Screws will make small but visible holes, and their head will be slightly below the face of the drywall when installed. Fill these holes with a drywall joint compound and flush it with the surface. When it dries, you can re-paint the wall. Depending on what you use, it can take 1 day to dry.

This video below shows how you can do this.

How to Repair Nail Pops Appearing On the Ceiling

When nail pops occur on the ceiling, many homeowners think they have a problem with trusses or some similar, serious issue. Most commonly, that is not the case. The thing is, there is a chance that your drywall was not properly installed. To be sure, I would advise you to call a professional to do the inspection.

Pre-constructed trusses are used to build many modern homes, and those are made in a way that they can slightly move as humidity and temperature change. This may sound similar to the walls’ problem, but these trusses will move every time the conditions change, not just when they initially dry out.

Don’t worry about the trusses themselves; they should be OK. However, the drywall installing technique may not have been the correct one. Your drywall may have been installed directly onto the trusses when it shouldn’t have. 

Some trusses can be drywalled directly, usually if they are 12 inches or 24 inches on centers. But trusses 24 inches on centers should be installed with runners or special drywall.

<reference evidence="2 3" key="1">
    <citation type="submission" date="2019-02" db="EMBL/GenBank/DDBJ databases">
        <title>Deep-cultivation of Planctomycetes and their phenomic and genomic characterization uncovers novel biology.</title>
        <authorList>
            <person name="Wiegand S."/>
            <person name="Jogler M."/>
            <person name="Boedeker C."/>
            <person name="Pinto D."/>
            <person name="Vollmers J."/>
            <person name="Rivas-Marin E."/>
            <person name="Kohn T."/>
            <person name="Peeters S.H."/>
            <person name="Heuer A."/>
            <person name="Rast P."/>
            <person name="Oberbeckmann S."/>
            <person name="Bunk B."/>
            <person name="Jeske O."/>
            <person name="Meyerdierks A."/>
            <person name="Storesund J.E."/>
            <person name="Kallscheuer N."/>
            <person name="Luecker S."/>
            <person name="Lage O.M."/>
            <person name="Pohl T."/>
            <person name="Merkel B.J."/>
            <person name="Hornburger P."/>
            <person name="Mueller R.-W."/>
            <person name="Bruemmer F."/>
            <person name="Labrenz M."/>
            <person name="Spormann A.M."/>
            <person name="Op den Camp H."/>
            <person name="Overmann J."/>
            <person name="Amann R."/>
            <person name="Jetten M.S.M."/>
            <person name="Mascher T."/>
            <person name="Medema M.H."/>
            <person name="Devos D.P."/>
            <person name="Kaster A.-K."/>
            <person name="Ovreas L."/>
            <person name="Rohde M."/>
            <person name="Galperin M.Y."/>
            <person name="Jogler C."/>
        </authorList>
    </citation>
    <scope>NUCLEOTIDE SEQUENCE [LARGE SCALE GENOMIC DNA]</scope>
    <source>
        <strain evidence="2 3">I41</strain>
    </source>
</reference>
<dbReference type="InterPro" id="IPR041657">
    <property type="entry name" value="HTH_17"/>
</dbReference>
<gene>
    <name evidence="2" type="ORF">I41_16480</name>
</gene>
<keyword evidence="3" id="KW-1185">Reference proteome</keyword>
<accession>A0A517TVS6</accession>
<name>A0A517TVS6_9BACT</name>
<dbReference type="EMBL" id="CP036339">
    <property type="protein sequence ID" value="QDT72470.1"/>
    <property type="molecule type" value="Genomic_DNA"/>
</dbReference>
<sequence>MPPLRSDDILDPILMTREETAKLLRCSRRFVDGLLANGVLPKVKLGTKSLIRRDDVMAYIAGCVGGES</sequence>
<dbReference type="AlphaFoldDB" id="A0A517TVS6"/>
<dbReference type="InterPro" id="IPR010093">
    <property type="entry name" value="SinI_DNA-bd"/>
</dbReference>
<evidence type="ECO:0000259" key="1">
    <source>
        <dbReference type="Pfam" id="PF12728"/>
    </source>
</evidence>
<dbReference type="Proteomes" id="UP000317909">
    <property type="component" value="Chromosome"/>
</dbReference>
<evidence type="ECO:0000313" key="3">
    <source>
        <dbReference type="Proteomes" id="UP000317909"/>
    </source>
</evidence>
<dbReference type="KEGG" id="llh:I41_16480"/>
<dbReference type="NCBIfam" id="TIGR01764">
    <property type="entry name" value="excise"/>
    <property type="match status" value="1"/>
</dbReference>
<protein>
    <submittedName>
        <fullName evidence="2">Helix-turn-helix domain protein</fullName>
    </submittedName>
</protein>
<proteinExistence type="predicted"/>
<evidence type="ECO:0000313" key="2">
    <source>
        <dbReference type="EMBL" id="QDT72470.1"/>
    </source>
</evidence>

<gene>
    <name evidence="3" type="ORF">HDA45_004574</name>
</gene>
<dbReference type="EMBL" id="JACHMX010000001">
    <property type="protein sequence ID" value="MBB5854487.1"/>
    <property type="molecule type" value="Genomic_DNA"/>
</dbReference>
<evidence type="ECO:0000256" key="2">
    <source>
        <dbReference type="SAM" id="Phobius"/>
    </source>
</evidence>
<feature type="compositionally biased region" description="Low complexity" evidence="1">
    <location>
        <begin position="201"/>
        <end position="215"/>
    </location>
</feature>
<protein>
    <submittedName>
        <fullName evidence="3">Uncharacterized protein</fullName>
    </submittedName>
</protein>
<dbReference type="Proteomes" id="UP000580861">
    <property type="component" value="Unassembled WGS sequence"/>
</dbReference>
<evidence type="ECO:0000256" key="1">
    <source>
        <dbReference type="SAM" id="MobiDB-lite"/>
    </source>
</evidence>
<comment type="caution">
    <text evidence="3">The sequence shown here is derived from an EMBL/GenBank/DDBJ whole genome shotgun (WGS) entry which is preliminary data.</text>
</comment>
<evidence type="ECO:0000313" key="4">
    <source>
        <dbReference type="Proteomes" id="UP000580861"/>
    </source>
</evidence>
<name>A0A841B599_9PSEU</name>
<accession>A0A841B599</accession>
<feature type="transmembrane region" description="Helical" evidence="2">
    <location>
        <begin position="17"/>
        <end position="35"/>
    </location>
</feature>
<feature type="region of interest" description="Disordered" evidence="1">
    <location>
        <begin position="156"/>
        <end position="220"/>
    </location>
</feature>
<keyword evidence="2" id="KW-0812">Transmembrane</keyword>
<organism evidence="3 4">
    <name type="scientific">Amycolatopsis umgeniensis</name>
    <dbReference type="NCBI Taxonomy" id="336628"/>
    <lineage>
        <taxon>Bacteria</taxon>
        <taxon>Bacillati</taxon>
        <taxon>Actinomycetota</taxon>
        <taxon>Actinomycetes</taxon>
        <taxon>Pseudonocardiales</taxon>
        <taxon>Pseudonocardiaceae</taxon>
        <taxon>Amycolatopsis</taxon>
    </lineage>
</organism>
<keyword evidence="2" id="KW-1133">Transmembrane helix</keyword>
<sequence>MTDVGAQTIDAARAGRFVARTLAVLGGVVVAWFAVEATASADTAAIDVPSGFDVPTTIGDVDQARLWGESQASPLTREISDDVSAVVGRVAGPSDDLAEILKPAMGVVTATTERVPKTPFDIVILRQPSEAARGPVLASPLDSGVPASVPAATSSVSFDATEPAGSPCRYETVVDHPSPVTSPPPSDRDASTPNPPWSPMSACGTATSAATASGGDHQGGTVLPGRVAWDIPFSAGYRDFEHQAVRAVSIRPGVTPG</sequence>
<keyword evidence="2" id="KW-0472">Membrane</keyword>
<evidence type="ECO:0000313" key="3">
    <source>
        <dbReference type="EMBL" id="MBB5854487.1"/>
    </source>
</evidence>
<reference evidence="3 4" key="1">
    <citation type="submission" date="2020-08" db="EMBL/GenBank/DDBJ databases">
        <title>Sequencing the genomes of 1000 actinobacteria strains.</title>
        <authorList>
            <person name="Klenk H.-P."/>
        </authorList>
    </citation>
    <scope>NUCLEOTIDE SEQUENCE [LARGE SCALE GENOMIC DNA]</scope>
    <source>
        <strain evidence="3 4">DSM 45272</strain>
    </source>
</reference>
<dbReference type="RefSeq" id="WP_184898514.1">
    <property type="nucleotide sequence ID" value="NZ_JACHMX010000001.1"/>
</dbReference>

If installed incorrectly, the trusses movement can cause drywall edges to break, and the only way to resolve this issue is to reinstall the drywall correctly. 

How Do I Know if I Have a Foundation Issue?

House foundation

Sometimes, nail pops can indicate a more serious foundation problem. Luckily, there are other tell-tale signs of it, and if you notice any of them in addition to nail pops, you should call a professional and schedule a detailed inspection. If you are like me within the 1-year warranty of a newly built home, you should let your builder know in writing.

When you notice nail pops, also search for these other signs to see if you may potentially have a structural issue:

Doors and Windows Not Closing as They Should

Foundation problems can cause your home to literally sink a bit in one area, which will change the walls’ alignment. One of the first signs that something is wrong is that doors and windows can’t properly close.

Cracks Around Doors and Windows

When a wall’s alignment changes, it may cause cracks in places that are the weakest, around doors and windows. Check around the house and see if there is anything suspicious.

Visible Foundation Damage

If you noticed any of the previously mentioned signs in addition to nail pops, you might want to take a look at your foundation (your basement if you have one). Search for visible cracks or water damage. Although at this point, you should probably call a contractor to assess the situation too.